Facebook’s internet drone crashed during a test flight, and now U.S. safety authorities are investigating the incident. Though there were no injuries associated with the incident, the National Safety Transportation Board (NTSB) said the damage was too much, and hence, the aircraft has been rendered unsuitable for flight.
Facebook drone suffered a “structural failure”
In 2014, Facebook bought the British aerospace company Ascenta, which developed the solar-powered Aquila drone in Somerset. Then in June during a test flight in Arizona, the drone suffered a “structural failure.”
NTSB spokesman Peter Knudson informed the media that the accident occurred near Yuma at 7:43 a.m. on June 28. Since the NTSB classified the failure as an accident, it can be assumed that the drone sustained major damage, notes Bloomberg. Knudson added that no damage occurred on the ground.
Facebook, however, says the test flight had been a success.
“We were happy with the successful first test flight and were able to verify several performance models and components including aerodynamics, batteries, control systems and crew training, with no major unexpected results.”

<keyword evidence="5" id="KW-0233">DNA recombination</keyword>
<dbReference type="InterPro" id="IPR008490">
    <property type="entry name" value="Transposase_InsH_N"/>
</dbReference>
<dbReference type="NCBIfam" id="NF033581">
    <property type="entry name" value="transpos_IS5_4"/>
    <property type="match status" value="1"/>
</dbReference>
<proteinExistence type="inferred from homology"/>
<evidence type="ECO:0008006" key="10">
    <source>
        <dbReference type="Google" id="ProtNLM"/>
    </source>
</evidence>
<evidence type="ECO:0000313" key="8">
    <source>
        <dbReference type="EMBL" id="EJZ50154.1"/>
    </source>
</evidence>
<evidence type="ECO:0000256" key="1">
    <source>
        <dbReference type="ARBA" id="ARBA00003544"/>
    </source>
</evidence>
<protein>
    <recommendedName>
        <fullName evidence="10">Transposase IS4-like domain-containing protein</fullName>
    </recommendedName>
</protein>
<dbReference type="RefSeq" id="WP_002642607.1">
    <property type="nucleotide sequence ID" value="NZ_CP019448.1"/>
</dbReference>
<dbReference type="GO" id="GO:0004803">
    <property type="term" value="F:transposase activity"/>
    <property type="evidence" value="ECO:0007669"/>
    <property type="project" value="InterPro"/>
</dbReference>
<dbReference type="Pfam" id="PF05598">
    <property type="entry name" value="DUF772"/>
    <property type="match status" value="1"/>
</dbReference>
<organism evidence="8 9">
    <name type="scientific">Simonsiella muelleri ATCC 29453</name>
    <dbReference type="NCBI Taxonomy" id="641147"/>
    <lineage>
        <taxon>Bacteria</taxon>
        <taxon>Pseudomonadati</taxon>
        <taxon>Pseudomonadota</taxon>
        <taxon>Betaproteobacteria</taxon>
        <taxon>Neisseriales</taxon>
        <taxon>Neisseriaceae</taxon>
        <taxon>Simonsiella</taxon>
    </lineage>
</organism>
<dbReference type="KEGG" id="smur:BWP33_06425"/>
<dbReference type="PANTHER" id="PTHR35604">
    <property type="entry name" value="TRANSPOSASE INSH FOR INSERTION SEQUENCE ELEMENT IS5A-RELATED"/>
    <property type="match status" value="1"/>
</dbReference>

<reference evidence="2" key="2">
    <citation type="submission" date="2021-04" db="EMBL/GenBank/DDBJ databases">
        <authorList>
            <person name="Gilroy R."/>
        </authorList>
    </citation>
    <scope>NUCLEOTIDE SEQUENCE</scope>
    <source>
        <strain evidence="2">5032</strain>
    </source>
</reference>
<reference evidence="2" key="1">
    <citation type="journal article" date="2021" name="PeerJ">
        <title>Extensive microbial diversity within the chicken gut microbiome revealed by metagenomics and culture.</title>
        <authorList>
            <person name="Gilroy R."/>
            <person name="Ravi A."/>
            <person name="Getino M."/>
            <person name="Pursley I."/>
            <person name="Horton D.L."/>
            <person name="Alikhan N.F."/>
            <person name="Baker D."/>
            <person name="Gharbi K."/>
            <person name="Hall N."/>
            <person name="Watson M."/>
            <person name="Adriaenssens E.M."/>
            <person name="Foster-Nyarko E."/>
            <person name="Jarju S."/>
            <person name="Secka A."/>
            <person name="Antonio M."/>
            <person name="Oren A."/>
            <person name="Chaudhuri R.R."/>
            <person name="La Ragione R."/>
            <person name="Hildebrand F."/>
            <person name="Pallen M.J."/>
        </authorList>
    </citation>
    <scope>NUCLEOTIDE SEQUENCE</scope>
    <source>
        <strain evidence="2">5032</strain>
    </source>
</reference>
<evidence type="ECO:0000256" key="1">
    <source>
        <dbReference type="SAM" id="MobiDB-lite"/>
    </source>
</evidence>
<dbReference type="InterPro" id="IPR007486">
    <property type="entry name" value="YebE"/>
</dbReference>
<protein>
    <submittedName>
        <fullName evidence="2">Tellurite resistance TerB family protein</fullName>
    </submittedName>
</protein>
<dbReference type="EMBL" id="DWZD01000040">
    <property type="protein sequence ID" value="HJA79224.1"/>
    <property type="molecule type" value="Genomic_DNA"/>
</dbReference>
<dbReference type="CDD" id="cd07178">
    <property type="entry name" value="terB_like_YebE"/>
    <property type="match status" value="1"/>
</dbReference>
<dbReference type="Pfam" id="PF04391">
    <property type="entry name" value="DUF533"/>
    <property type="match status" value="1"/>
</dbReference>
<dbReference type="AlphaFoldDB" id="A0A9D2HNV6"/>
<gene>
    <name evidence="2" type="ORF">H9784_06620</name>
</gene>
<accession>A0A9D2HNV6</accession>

Though Facebook’s drones have a wingspan of over 30 meters, they are as light as a grand piano. The social networking giant plans to use them to bring wireless internet access to areas that are yet uncovered by mobile networks. The drone’s flying wing is designed to eventually be solar-powered so that it could remain aloft for long stretches.
Big setback for Zuckerberg’s efforts
Facebook CEO Mark Zuckerberg is making efforts to expand internet access to the roughly 3 billion people who are living without it. But the recent drone crash is the latest setback for this effort, says The Telegraph. A couple of months ago, a rocket meant to launch a Facebook satellite into space exploded, destroying the satellite.
Also Zuckerberg’s Free Basics project, through which he aims to provide free access to Facebook and a number of other internet services, faced a setback. It was banned in India because the locals viewed the project as a poorly-disguised land grab of the Indian internet market rather than a charitable project.
The June crash of Facebook’s drone was the second accident related to an unmanned aircraft that has been made to fly for long durations, notes Bloomberg. In May, 2015, a drone belonging to Alphabet called the Solara 50 crashed at a desert landing strip in New Mexico. According to the NTS, the aircraft was having control problems as it flew in a thermal updraft.
At 1:56 p.m. Eastern, Facebook shares were down 0.08% at $121.68.